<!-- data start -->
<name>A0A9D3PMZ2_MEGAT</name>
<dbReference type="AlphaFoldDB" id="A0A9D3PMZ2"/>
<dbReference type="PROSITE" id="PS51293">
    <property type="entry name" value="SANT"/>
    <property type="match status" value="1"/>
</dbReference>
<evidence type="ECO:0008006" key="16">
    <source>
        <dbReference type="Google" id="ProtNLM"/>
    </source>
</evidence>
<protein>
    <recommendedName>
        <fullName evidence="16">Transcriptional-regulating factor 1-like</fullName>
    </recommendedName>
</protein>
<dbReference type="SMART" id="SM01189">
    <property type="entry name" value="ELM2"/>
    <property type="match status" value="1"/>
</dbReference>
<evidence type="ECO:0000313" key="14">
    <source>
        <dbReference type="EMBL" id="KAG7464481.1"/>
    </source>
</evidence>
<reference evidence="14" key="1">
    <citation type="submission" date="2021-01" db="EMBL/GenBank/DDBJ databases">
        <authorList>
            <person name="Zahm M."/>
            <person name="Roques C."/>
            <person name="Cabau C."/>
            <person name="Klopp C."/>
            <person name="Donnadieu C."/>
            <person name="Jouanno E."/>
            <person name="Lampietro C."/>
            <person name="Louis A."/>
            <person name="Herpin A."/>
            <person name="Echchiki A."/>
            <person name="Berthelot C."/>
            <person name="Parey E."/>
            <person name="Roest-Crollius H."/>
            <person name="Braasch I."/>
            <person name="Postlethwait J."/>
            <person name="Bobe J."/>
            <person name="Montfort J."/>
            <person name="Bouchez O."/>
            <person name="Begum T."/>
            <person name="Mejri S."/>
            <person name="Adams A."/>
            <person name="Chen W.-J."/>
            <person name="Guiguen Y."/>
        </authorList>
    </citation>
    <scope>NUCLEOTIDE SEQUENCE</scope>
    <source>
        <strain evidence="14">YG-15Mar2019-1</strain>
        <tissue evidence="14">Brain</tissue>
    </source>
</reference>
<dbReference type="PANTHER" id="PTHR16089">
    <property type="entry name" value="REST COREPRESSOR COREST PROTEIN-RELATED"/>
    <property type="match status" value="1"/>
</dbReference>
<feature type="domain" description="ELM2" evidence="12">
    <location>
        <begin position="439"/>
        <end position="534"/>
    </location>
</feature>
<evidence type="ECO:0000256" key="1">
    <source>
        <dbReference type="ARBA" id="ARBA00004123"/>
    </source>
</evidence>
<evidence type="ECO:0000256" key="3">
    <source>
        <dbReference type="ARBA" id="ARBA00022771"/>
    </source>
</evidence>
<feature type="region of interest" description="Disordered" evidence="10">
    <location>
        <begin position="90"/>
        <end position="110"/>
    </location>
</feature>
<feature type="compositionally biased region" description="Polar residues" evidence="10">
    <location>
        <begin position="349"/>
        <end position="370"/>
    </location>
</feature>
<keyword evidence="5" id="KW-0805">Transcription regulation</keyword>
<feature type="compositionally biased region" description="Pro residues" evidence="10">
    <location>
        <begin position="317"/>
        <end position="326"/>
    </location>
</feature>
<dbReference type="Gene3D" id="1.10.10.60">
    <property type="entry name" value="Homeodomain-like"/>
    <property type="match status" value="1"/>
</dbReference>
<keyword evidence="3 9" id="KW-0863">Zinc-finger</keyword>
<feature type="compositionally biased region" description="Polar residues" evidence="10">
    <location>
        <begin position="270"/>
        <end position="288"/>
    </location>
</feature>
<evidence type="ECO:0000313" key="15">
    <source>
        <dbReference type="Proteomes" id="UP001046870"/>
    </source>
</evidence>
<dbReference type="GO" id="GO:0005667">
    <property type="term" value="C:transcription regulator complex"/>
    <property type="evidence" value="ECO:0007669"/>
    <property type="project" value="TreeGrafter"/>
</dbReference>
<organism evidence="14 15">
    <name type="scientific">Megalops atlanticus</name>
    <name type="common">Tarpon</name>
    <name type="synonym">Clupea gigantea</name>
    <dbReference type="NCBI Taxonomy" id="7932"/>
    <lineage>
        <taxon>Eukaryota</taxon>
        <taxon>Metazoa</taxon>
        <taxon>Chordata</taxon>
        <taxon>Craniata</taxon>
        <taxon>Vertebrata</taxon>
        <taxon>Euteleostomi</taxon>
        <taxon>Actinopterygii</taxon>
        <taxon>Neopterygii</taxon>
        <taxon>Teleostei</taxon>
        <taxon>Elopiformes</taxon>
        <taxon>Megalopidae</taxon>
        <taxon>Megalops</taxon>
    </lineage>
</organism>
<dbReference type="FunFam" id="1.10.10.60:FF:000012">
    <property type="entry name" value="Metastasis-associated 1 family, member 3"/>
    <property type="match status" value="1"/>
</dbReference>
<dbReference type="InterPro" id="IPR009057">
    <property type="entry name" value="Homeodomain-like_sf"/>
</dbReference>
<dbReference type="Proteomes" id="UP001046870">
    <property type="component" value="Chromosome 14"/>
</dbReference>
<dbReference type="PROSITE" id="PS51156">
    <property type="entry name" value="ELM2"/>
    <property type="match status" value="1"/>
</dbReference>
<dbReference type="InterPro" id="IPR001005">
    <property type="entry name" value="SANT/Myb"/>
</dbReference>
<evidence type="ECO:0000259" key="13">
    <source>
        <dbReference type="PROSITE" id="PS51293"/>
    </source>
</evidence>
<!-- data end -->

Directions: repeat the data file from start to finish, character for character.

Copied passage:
<name>A0A9D3PMZ2_MEGAT</name>
<dbReference type="AlphaFoldDB" id="A0A9D3PMZ2"/>
<dbReference type="PROSITE" id="PS51293">
    <property type="entry name" value="SANT"/>
    <property type="match status" value="1"/>
</dbReference>
<evidence type="ECO:0008006" key="16">
    <source>
        <dbReference type="Google" id="ProtNLM"/>
    </source>
</evidence>
<protein>
    <recommendedName>
        <fullName evidence="16">Transcriptional-regulating factor 1-like</fullName>
    </recommendedName>
</protein>
<dbReference type="SMART" id="SM01189">
    <property type="entry name" value="ELM2"/>
    <property type="match status" value="1"/>
</dbReference>
<evidence type="ECO:0000313" key="14">
    <source>
        <dbReference type="EMBL" id="KAG7464481.1"/>
    </source>
</evidence>
<reference evidence="14" key="1">
    <citation type="submission" date="2021-01" db="EMBL/GenBank/DDBJ databases">
        <authorList>
            <person name="Zahm M."/>
            <person name="Roques C."/>
            <person name="Cabau C."/>
            <person name="Klopp C."/>
            <person name="Donnadieu C."/>
            <person name="Jouanno E."/>
            <person name="Lampietro C."/>
            <person name="Louis A."/>
            <person name="Herpin A."/>
            <person name="Echchiki A."/>
            <person name="Berthelot C."/>
            <person name="Parey E."/>
            <person name="Roest-Crollius H."/>
            <person name="Braasch I."/>
            <person name="Postlethwait J."/>
            <person name="Bobe J."/>
            <person name="Montfort J."/>
            <person name="Bouchez O."/>
            <person name="Begum T."/>
            <person name="Mejri S."/>
            <person name="Adams A."/>
            <person name="Chen W.-J."/>
            <person name="Guiguen Y."/>
        </authorList>
    </citation>
    <scope>NUCLEOTIDE SEQUENCE</scope>
    <source>
        <strain evidence="14">YG-15Mar2019-1</strain>
        <tissue evidence="14">Brain</tissue>
    </source>
</reference>
<dbReference type="PANTHER" id="PTHR16089">
    <property type="entry name" value="REST COREPRESSOR COREST PROTEIN-RELATED"/>
    <property type="match status" value="1"/>
</dbReference>
<feature type="domain" description="ELM2" evidence="12">
    <location>
        <begin position="439"/>
        <end position="534"/>
    </location>
</feature>
<evidence type="ECO:0000256" key="1">
    <source>
        <dbReference type="ARBA" id="ARBA00004123"/>
    </source>
</evidence>
<evidence type="ECO:0000256" key="3">
    <source>
        <dbReference type="ARBA" id="ARBA00022771"/>
    </source>
</evidence>
<feature type="region of interest" description="Disordered" evidence="10">
    <location>
        <begin position="90"/>
        <end position="110"/>
    </location>
</feature>
<feature type="compositionally biased region" description="Polar residues" evidence="10">
    <location>
        <begin position="349"/>
        <end position="370"/>
    </location>
</feature>
<keyword evidence="5" id="KW-0805">Transcription regulation</keyword>
<feature type="compositionally biased region" description="Pro residues" evidence="10">
    <location>
        <begin position="317"/>
        <end position="326"/>
    </location>
</feature>
<dbReference type="Gene3D" id="1.10.10.60">
    <property type="entry name" value="Homeodomain-like"/>
    <property type="match status" value="1"/>
</dbReference>
<keyword evidence="3 9" id="KW-0863">Zinc-finger</keyword>
<feature type="compositionally biased region" description="Polar residues" evidence="10">
    <location>
        <begin position="270"/>
        <end position="288"/>
    </location>
</feature>
<evidence type="ECO:0000313" key="15">
    <source>
        <dbReference type="Proteomes" id="UP001046870"/>
    </source>
</evidence>
<dbReference type="GO" id="GO:0005667">
    <property type="term" value="C:transcription regulator complex"/>
    <property type="evidence" value="ECO:0007669"/>
    <property type="project" value="TreeGrafter"/>
</dbReference>
<organism evidence="14 15">
    <name type="scientific">Megalops atlanticus</name>
    <name type="common">Tarpon</name>
    <name type="synonym">Clupea gigantea</name>
    <dbReference type="NCBI Taxonomy" id="7932"/>
    <lineage>
        <taxon>Eukaryota</taxon>
        <taxon>Metazoa</taxon>
        <taxon>Chordata</taxon>
        <taxon>Craniata</taxon>
        <taxon>Vertebrata</taxon>
        <taxon>Euteleostomi</taxon>
        <taxon>Actinopterygii</taxon>
        <taxon>Neopterygii</taxon>
        <taxon>Teleostei</taxon>
        <taxon>Elopiformes</taxon>
        <taxon>Megalopidae</taxon>
        <taxon>Megalops</taxon>
    </lineage>
</organism>
<dbReference type="FunFam" id="1.10.10.60:FF:000012">
    <property type="entry name" value="Metastasis-associated 1 family, member 3"/>
    <property type="match status" value="1"/>
</dbReference>
<dbReference type="InterPro" id="IPR009057">
    <property type="entry name" value="Homeodomain-like_sf"/>
</dbReference>
<dbReference type="Proteomes" id="UP001046870">
    <property type="component" value="Chromosome 14"/>
</dbReference>
<dbReference type="PROSITE" id="PS51156">
    <property type="entry name" value="ELM2"/>
    <property type="match status" value="1"/>
</dbReference>
<dbReference type="InterPro" id="IPR001005">
    <property type="entry name" value="SANT/Myb"/>
</dbReference>
<evidence type="ECO:0000259" key="13">
    <source>
        <dbReference type="PROSITE" id="PS51293"/>
    </source>
</evidence>